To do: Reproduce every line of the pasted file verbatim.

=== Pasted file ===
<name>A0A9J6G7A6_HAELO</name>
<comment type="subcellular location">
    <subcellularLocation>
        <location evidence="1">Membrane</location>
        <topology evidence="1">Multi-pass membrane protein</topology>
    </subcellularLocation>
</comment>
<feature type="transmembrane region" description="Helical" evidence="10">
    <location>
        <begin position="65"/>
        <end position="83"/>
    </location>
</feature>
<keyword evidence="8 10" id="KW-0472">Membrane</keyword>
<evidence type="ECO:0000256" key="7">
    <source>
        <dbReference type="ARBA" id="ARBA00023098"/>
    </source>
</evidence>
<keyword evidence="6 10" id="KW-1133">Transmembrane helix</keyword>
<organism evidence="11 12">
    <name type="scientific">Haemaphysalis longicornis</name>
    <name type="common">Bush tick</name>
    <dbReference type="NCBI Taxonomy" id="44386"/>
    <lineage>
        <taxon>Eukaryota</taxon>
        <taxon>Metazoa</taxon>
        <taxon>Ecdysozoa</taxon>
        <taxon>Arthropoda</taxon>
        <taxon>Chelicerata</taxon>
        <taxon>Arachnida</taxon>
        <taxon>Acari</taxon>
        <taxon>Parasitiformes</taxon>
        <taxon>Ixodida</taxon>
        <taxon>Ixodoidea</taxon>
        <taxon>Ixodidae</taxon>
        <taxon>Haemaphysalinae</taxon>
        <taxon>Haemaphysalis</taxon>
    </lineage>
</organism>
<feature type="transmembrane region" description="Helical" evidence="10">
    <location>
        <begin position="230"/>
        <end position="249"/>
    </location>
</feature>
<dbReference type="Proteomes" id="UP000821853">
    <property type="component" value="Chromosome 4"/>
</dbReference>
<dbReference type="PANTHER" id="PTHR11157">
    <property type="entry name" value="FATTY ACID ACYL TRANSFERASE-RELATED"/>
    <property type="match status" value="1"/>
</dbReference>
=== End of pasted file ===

<name>A0A9J6G7A6_HAELO</name>
<comment type="subcellular location">
    <subcellularLocation>
        <location evidence="1">Membrane</location>
        <topology evidence="1">Multi-pass membrane protein</topology>
    </subcellularLocation>
</comment>
<feature type="transmembrane region" description="Helical" evidence="10">
    <location>
        <begin position="65"/>
        <end position="83"/>
    </location>
</feature>
<keyword evidence="8 10" id="KW-0472">Membrane</keyword>
<evidence type="ECO:0000256" key="7">
    <source>
        <dbReference type="ARBA" id="ARBA00023098"/>
    </source>
</evidence>
<keyword evidence="6 10" id="KW-1133">Transmembrane helix</keyword>
<organism evidence="11 12">
    <name type="scientific">Haemaphysalis longicornis</name>
    <name type="common">Bush tick</name>
    <dbReference type="NCBI Taxonomy" id="44386"/>
    <lineage>
        <taxon>Eukaryota</taxon>
        <taxon>Metazoa</taxon>
        <taxon>Ecdysozoa</taxon>
        <taxon>Arthropoda</taxon>
        <taxon>Chelicerata</taxon>
        <taxon>Arachnida</taxon>
        <taxon>Acari</taxon>
        <taxon>Parasitiformes</taxon>
        <taxon>Ixodida</taxon>
        <taxon>Ixodoidea</taxon>
        <taxon>Ixodidae</taxon>
        <taxon>Haemaphysalinae</taxon>
        <taxon>Haemaphysalis</taxon>
    </lineage>
</organism>
<feature type="transmembrane region" description="Helical" evidence="10">
    <location>
        <begin position="230"/>
        <end position="249"/>
    </location>
</feature>
<dbReference type="Proteomes" id="UP000821853">
    <property type="component" value="Chromosome 4"/>
</dbReference>
<dbReference type="PANTHER" id="PTHR11157">
    <property type="entry name" value="FATTY ACID ACYL TRANSFERASE-RELATED"/>
    <property type="match status" value="1"/>
</dbReference>